The Chancellor yesterday announced the Government’s Winter Economy Plan. As well as introducing the Job Support Scheme (see our article about JSS here), there were further key changes to the financial support schemes offered to businesses affected by COVID-19. These both follow the change made last Friday, which made businesses assisting the NHS’ track and trace programme a legal requirement. Some of the key points brought in by these changes are below:
Deferral and extension of Government COVID-19 Loan Repayments
The Chancellor has announced the new “Pay as You Grow” flexible repayment system. This system is designed to give existing COVID-related loan schemes more flexibility, and includes the following measures:
- The Government will give all businesses that borrowed under the Bounce Back Loans (“BBL”) the option to extend the term of their loan from 6 to 10 years, which will reduce their monthly repayments accordingly;
- Borrowers under the BBL scheme will also have the option of interest only payment periods of up to 6 months (an option each borrower will be able to use up to three times), as well as a one-time payment holiday of up to six months (although this will only be available once the borrower has made six repayments);
- Lenders under the Coronavirus Business Interruption Scheme (“CBIL”) may extend loan terms from 6 to 10 years. This will be at the discretion of the lender who will make this decision on a case-by-case basis, and loans may only be extended where the provision of extra time, and therefore lower repayments, will help the business repay their loan; and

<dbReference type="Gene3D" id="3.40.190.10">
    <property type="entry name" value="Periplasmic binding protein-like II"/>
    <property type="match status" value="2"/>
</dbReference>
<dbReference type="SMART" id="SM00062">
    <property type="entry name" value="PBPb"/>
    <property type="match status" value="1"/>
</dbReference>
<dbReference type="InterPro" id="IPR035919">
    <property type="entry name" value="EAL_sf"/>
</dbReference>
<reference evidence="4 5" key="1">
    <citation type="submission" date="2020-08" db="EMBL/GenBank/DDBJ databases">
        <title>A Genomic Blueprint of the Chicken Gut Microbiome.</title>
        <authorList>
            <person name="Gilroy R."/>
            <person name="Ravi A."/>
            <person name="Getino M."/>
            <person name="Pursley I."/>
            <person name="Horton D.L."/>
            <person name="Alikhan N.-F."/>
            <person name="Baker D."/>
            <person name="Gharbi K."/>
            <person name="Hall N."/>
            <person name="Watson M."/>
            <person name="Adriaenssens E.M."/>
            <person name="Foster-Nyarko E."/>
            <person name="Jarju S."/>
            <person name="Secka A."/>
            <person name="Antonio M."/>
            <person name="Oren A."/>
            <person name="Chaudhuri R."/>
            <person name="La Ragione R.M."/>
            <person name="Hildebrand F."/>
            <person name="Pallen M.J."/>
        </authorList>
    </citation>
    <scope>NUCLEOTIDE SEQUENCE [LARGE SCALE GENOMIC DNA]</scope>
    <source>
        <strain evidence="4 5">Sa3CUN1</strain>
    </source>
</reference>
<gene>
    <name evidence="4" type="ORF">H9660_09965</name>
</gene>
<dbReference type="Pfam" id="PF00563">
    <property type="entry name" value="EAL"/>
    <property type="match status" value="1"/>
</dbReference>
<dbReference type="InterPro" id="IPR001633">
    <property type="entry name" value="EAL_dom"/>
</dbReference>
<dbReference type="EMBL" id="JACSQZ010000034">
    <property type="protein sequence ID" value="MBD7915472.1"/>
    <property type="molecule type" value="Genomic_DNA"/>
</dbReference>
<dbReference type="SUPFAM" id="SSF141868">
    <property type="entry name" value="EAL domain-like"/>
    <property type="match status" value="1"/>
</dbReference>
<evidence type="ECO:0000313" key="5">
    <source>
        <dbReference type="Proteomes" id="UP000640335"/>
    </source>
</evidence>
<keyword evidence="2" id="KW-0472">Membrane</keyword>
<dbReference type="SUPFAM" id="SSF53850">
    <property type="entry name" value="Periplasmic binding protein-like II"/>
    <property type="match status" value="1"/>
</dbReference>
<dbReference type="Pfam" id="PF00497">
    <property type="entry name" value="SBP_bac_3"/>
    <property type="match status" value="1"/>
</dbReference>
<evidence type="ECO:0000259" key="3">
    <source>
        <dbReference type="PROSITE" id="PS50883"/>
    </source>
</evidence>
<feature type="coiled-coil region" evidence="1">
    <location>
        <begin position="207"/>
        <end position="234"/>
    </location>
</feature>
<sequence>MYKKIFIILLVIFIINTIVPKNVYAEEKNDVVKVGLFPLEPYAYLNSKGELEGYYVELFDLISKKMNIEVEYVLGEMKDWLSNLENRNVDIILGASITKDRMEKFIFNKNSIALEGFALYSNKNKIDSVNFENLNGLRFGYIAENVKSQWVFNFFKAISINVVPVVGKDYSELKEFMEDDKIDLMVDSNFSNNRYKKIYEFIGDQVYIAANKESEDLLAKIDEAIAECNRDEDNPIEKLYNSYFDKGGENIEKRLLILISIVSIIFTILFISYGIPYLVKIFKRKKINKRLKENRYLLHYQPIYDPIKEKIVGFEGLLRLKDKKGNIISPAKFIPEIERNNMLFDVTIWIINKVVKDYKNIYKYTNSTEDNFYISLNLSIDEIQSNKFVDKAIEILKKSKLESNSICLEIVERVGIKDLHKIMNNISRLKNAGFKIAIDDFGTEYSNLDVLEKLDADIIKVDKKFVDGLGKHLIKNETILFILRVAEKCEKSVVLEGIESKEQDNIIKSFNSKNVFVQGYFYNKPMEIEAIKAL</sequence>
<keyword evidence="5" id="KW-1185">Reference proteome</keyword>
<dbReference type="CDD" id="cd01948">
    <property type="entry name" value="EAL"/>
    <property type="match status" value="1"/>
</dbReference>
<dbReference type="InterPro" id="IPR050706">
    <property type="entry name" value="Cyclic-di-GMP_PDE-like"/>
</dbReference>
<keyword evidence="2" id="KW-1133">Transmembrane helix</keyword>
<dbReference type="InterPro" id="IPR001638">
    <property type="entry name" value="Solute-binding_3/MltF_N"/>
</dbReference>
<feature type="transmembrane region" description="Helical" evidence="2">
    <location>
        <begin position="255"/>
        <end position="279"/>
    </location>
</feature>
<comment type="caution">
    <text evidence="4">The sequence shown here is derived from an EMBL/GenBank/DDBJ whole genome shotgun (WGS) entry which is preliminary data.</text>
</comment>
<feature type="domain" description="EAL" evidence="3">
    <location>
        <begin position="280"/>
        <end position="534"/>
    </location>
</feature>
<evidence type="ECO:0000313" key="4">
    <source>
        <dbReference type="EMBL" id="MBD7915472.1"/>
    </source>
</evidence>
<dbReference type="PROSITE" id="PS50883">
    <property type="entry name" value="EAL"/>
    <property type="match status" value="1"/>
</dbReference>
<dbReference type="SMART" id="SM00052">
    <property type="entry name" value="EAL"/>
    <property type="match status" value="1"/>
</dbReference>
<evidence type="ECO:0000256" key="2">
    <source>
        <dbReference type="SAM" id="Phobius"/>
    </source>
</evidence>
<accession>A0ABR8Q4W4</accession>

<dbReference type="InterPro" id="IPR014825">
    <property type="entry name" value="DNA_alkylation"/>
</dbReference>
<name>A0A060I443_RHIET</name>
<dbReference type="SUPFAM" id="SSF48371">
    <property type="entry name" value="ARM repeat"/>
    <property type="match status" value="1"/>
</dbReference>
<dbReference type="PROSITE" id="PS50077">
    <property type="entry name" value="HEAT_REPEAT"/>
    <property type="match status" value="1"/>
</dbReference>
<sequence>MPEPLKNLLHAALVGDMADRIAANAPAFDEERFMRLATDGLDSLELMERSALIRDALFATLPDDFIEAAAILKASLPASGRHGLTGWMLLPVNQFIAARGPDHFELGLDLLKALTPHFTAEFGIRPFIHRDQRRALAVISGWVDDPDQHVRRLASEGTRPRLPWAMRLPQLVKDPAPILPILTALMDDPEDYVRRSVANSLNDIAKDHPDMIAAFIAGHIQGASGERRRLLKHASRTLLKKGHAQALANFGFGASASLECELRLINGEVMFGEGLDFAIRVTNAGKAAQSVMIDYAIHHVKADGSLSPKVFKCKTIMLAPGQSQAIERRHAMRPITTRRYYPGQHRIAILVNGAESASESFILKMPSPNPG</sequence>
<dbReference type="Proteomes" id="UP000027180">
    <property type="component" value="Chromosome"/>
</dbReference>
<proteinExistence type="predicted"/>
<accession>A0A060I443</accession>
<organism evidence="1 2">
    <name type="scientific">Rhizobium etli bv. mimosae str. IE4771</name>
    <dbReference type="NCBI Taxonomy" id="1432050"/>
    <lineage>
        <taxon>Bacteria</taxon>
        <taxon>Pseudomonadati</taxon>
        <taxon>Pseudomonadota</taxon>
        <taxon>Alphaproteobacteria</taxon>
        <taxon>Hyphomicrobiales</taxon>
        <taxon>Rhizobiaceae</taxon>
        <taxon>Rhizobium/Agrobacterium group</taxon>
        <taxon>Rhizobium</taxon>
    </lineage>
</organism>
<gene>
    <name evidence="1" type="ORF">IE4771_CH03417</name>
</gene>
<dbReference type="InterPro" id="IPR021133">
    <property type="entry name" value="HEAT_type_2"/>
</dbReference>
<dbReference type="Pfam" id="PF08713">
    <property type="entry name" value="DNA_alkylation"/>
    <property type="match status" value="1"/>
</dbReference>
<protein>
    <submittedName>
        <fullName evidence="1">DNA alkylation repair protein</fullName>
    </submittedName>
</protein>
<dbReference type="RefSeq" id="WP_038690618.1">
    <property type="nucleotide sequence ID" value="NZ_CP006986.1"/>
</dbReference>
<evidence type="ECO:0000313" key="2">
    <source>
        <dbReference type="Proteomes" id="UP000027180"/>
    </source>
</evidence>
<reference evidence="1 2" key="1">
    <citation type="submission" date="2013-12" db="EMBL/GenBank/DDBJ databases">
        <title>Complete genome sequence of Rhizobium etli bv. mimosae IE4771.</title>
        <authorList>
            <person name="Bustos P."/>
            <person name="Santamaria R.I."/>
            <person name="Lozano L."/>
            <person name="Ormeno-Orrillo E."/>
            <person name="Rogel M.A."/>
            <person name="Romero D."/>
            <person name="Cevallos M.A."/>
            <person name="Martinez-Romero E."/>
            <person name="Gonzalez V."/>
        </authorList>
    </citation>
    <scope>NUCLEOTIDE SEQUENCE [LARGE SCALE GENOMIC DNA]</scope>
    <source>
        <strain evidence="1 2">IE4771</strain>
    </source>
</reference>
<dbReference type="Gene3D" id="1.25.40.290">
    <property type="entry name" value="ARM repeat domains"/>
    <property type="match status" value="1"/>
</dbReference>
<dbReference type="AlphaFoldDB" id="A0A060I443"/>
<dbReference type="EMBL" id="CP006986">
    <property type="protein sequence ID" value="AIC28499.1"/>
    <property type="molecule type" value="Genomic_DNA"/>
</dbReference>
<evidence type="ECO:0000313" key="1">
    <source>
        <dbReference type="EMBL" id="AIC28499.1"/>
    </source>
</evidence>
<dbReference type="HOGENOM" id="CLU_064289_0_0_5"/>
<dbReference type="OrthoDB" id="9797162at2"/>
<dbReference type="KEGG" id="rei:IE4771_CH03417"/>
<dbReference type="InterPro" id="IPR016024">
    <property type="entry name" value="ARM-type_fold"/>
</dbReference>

- The deadlines to apply for the CBIL, BBL, Coronavirus Large Business Interruption Loan Scheme and the Future Fund have all been extended until 30 November 2020.
- VAT will remain at 5% for those in the tourism and hospitality sector until March 31st 2021;
- Businesses that deferred their VAT bills can utilise the “New Payment Scheme”, making their deferred bill payable over 11 interest-free instalments instead of as a lump sum in March 2021;
- Self-assessed taxpayers will also be able to benefit from a 12-month extension on the “Time to Pay” service, meaning payments deferred from July 2020, which were due in January 2021, will now not need to be paid until January 2022.
Track and Trace now mandatory for some businesses
As of 18 September 2020, it is now a legal requirement that businesses in the hospitality, tourism and leisure sectors, or those who provide close contact services (for example, hairdressers):
- Ask at least one member of every party of customers or visitors (being no more than 6 people) to provide their name and contact details;
- Keep a record of all staff on their premises, their working hours and their contact details;
- Keep records of visitors/customers and staff for 21 days and provide data to NHS track and trace if requested;
- From 24 September, display an official NHS QR code so customers and visitors can check in with the NHS contact tracing app (and, where visitors/customers do so, premises need not physically take details); and
- Refuse entry to anyone who will not provide their details or scan the QR code.
These requirements had previously been encouraged, but are now mandatory for certain businesses. Please see our previous articles on how businesses collect data for the purposes of track and trace. Our initial article is available here, and a further update here. Full Government guidance can be found here.
Should businesses need any advice or assistance in complying with the new requirements, please contact our Corporate and Data Protection Teams at Leathes Prior on 01603 610911 or by email.
Note: The content of this article is for general information only and does not constitute legal or tax advice. Specific legal and tax advice should be taken in any specific circumstance.